1 - The last time we met I posted about my grandmother's departure from this life to the next. Her funeral was a beautiful occasion and when you compare it to those outside of Orthodoxy, there simply is nothing to compare. If you have the inkling to do so, I suggest you find the service online and read through it. An Orthodox Christian's death is a feast of love. I walked away from my grandmother's funeral with a refreshing perspective on death. It "reminded" me how much I am loved from birth to death by not only God and my immediate family, but also by the entire Church, both triumphant and militant. And it wasn't a mental reminder either. It was more like a transformation that didn't come from rational thinking like "Be happy! She's in a better place and I can go there too!" It is something much more sublime and indescribable. Sort of how you really can't describe that state of being after the Orthodox Paschal (Easter) service. Actually I feel it more acutely on Bright Monday after I have finished cooking/cleaning and had some sleep. The world is illumined and you feel exceedingly hopeful in all things and the boundaries between heaven and earth seemingly don't exist. Blessed are those who have attained the ability to walk around this world perpetually in this state!
And then there is this:
2 - Prior to that post about my grandmother's death, I had been giving my own thoughts on Markides' book, The Mountain of Silence. All in all, I liked the book and found it to be edifying and you can read through the comments for a little more discussion between myself and an anonymous poster. I don't think I'm going to comment anymore on his books only to say that I quite liked his latest, Inner River: A Pilgrimage to the Heart of Christian Spirituality, especially Fr. Maximos' conversation about the fruits of the Spirit (Galatians 5:22-23). His teaching was that these fruits were listed in a hierarchical order and that without the one listed last, self-control, that the others are not truly attainable. I suppose that is why the Church has such an emphasis (almost daily) on fasting, the tool to self-control when practiced correctly. Obviously the book goes into more more depth than my two sentence synopsis. There is also a chapter on Markides' journey to St. Katherine's Monastery at the foot Mount Sinai in Egypt. As someone who has very little chance of visiting the Sinai desert, I rather enjoyed that chapter. To wrap it up, like I wrote in my prior post, not everyone likes Markides' books. For me, however, the first book really had a positive effect on my life and perhaps that's why I have enjoyed the two that followed.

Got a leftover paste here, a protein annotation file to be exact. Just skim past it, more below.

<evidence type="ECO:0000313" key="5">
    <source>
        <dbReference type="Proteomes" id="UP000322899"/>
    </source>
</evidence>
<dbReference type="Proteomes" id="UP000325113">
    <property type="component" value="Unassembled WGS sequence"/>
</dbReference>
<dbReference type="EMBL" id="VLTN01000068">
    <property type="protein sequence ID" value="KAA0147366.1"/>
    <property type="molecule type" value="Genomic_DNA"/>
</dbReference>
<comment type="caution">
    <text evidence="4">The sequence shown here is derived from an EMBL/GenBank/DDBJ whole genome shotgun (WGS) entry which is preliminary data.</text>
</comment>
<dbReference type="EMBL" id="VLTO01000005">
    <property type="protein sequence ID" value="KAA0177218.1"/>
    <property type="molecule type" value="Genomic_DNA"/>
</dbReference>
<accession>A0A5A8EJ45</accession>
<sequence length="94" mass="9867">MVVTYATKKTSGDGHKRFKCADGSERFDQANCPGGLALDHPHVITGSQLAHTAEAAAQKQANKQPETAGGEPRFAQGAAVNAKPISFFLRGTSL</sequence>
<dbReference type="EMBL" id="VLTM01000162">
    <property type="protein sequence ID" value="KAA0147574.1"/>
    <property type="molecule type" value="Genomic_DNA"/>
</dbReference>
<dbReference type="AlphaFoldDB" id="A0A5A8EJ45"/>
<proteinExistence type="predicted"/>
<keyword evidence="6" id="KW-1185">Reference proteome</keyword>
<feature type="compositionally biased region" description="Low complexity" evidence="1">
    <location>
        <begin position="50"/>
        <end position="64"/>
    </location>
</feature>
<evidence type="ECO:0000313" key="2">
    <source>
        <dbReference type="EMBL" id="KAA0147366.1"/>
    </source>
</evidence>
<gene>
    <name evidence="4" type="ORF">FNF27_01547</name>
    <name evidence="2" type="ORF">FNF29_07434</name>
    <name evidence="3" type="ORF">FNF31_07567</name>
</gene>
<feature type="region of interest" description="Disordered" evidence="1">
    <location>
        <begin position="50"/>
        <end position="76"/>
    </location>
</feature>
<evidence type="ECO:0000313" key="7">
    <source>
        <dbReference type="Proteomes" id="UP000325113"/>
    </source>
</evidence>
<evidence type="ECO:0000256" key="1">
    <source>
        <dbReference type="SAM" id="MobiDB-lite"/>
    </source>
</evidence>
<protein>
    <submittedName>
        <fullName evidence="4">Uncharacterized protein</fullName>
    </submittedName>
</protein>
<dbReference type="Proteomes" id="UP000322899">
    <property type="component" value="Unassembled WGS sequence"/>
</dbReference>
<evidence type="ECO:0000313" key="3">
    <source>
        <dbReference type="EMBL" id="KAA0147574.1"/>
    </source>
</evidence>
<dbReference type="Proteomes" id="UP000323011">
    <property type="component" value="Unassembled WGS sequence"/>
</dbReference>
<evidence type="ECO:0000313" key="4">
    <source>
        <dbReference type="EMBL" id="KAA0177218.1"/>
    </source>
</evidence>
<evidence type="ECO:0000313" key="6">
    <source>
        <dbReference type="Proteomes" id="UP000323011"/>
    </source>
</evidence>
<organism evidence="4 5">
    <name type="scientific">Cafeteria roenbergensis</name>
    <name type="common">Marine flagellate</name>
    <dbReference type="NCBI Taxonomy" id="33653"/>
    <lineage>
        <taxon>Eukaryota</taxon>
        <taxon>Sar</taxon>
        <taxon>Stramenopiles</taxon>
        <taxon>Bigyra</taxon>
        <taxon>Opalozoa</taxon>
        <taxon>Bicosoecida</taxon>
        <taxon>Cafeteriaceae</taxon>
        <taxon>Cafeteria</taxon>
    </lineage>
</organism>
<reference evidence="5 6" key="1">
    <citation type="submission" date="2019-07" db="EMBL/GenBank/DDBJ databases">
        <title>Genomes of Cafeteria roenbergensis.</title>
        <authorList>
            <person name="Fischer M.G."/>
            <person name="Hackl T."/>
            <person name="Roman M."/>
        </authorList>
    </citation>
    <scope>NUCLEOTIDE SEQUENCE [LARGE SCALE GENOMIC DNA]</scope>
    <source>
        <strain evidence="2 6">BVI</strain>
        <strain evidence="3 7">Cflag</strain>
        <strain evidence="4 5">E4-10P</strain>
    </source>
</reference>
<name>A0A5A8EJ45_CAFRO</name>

So now what's in store for 2013 for Desert Deliberations? I don't know really. Maybe just random ramblings that I come across. I did just read a lovely little book called Crazy John, which recounts the life a modern day Fool-for-Christ in Greece. It can be purchased here through St. Barbara's Monastery bookstore.
Here's an excerpt:
In this particular neighborhood that may not differ from all others, not even from our own--whether we live in the city or in a village-- the foolishness of a single person, a model of Jesus Christ, was enough to provoke a pleasant revolution. It is pleasant because it is unique, one of a kind, a novelty through time. This revolution breaks the demonic bonds of souls admittedly captured and attached to ephemeral and inferior things. It restores them to the frequency of heaven and to the invigorating, salutary, doxological pulses of the Holy Trinity. It attires them with the sense of the Greek "philotimo" and unselfishness, honesty and purity, patience and perseverance, sacrifice and love, humility and repentance. It is only with this attire that the soul can attend the unceasing everyday table, which God gives us bounteously.It's a refreshing read for sure.
Wishing you all a marvelous New Year that brings transformations that you never thought possible!